For what it’s worth, word is out that the Bills are interested in moving up in the NFL Draft.
Mike Rodak of ESPN.com used Ourlads’ draft value chart to show that it’s feasible to pull off a deal all the way up to number four without spending any of next year’s draft picks.
None of those trade scenarios involve the Bills giving up a future pick. If the Bills wanted to move higher — to No. 3 (2,200 points), No. 2 (2,600), or No. 1 (3,000) — they would almost certainly need to surrender their 2015 first-round pick.
Even at a cost of next year’s top pick, it doesn’t take a “once in a lifetime” player to justify trading up. If you’re confident in a guy’s odds of success and you’re not in “we need all the picks we can get” mode, you can afford to be bold.
For a perennial six-game winner, the Bills’ depth chart seems surprisingly impressive. Take a look. They can afford to make the move… but for whom?
Unfortunately, the biggest question mark on the depth chart is at the sport’s most critical position. Nobody saw enough of EJ Manuel in his rookie season to confidently proclaim him the answer. The best (and worst) anyone can reasonably say is “some good, some bad, and he needs to stay healthy.” Do you trade away next year’s first-rounder AND discard last year’s to start the process over? Further muddying the water on the future of the position is not an appealing proposition.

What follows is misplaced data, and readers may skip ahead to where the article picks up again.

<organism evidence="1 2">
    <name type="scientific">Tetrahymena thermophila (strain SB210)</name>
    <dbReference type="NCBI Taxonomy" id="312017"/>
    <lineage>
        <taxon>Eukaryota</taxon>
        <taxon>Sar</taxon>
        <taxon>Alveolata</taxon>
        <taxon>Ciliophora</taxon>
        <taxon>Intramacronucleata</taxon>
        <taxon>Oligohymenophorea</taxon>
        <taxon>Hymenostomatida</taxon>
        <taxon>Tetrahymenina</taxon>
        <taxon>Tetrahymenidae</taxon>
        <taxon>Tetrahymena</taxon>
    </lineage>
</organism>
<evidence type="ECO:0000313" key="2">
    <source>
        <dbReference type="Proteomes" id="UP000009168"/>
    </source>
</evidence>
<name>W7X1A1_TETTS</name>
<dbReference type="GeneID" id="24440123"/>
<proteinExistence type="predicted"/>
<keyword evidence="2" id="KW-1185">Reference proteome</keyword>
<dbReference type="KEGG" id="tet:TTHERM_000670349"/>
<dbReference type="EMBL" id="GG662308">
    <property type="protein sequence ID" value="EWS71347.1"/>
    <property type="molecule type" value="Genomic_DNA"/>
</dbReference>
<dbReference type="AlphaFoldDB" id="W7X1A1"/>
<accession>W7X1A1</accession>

Using a first-round pick on an offensive lineman is like putting a new roof on your house– you know it’s a solid decision but you’ll never enjoy it. It’s not leaking! I’m not wet… just like I wasn’t before! Great. Using TWO first rounders to grab a tackle is like getting the complete tear-off– double the price for something that looks and acts exactly the same. Jake Matthews’ father Bruce played for nineteen years in the NFL– so maybe he’s like the really good shingles. Boring.
Unlike an o-lineman, Sammy Watkins is a lot of fun…
… but with the addition of Mike Williams to a group already featuring Stevie Johnson, Robert Woods, Marquise Goodwin, TJ Graham, Marcus Easley, Chris Hogan and five others, positional meetings are starting to look like an episode of Hoarders.
I don’t have a lot of hard and fast rules when it comes to draft strategy but one that I’d like to see my team adhere to is “If you’re slated to pick ninth, don’t give away next year’s pick to go even higher and then select a tight end.”
There’s a reasonable chance that the best player in the draft is one of Jadeveon Clowney or Khalil Mack. One of them comes with a questionable work ethic. The other has been playing nineteen miles north of Ralph Wilson Stadium for the last four years. I prefer the latter.